From: Joel de Guzman (joel_at_[hidden])
Date: 2006-05-16 06:40:03
Tobias Schwinger wrote:
> Douglas Gregor wrote:
>> pair: I tripped over the name of this entity a bit. It's a little
>> odd to have a "pair" with only one kind of data. I guess I'd feel
>> better if this were called "keyed_value" or "key_value", because
>> it's easier for me to copy with a typed key than it us for me to
>> have a pair that's very different from std::pair.
> I had a similar feeling about the "half runtime pair" when reading the
> documentation. After a deeper look and actually using the library, my
> scepticism vanished, however, because:
> When writing Fusion algorithms there are in fact two control paths to
> take care about: the template instantiations and the runtime behaviour.
> I experienced that it makes sense to work out the compile time path
> first, which is the point where the data structures are chosen.
> In the compile time world, Fusion pairs are just pairs ;-).
> Using "keyed_value" for e.g. the state with fusion::fold seems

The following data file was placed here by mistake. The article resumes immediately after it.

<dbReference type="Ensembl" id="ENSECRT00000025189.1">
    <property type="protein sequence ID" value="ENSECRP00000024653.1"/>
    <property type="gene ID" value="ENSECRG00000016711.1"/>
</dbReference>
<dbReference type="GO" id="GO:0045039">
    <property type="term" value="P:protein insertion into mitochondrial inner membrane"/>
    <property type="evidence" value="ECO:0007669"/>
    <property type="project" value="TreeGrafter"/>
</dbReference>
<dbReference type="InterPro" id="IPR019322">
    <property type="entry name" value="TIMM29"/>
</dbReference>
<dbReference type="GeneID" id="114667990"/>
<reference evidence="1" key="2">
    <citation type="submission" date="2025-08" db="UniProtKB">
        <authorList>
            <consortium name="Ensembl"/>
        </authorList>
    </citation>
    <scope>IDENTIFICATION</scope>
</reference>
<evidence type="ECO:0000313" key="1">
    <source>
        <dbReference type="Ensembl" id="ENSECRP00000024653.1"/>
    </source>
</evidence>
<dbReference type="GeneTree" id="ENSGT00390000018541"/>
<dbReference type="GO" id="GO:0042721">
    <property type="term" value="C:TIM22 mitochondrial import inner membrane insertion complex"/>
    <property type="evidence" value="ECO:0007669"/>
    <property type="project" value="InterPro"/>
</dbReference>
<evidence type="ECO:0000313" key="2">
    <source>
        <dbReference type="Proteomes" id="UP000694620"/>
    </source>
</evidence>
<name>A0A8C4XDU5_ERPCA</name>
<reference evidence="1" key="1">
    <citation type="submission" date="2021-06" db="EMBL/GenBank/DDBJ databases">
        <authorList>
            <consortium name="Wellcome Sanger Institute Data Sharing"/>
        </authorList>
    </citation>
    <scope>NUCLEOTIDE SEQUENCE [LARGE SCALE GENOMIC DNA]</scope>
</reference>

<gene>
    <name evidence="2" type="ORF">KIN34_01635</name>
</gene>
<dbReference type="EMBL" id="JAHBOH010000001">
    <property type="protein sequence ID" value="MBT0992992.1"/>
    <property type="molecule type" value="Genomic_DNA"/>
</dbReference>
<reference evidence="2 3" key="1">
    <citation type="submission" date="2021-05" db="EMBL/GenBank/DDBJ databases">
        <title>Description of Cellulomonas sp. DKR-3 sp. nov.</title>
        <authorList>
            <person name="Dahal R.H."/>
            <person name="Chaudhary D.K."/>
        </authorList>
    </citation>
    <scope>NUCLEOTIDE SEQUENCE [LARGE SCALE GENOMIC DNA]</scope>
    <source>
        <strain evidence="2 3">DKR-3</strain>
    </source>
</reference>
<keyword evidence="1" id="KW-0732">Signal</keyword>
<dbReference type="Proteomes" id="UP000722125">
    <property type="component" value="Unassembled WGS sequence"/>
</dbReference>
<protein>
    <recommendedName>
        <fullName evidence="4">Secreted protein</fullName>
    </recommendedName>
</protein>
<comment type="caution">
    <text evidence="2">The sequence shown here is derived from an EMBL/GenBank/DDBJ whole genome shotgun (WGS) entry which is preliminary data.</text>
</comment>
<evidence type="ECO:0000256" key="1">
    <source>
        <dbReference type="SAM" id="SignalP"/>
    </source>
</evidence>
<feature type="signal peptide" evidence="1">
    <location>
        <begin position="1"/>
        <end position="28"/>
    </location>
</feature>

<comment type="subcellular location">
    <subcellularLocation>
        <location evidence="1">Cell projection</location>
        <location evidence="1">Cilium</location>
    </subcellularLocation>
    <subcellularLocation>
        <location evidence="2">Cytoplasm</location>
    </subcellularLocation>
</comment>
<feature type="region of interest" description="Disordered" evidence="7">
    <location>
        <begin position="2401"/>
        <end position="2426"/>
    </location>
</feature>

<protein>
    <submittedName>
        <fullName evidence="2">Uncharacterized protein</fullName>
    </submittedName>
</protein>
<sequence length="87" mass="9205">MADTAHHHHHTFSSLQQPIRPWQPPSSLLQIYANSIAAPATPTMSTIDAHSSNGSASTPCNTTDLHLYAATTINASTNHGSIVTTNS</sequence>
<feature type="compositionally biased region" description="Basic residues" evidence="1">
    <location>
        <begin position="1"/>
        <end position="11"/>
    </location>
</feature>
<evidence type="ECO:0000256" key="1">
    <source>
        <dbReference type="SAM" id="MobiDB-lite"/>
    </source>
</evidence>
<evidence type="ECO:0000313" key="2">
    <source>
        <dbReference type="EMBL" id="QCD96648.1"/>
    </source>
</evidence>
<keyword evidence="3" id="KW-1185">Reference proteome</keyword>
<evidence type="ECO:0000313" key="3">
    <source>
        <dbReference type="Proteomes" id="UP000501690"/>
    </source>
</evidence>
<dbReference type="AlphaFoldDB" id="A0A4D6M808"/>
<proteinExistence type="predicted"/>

> misleading to me, while using a "pair" makes a lot of sense.
> The only difference between the Fusion and STL pair concept is the
> 'first' member variable. The current name reflects these conceptual
Yet another frame thought that I've come to consider recently is
to altogether discard the notion of "half runtime pair" and simply
gravitate towards std::pair or any structure that conforms to the
STL concept. For typical uses of fusion::map, for example, one can
simply use boost::compressed_pair which automatically optimizes
away the key or the data part (typically the key). The disadvantages
of this approach are:
1) boost::compressed_pair is needlessly more expensive (at compile
time) than fusion::pair
2) The key type cannot be forward declared.
-- Joel de Guzman http://www.boost-consulting.com http://spirit.sf.net
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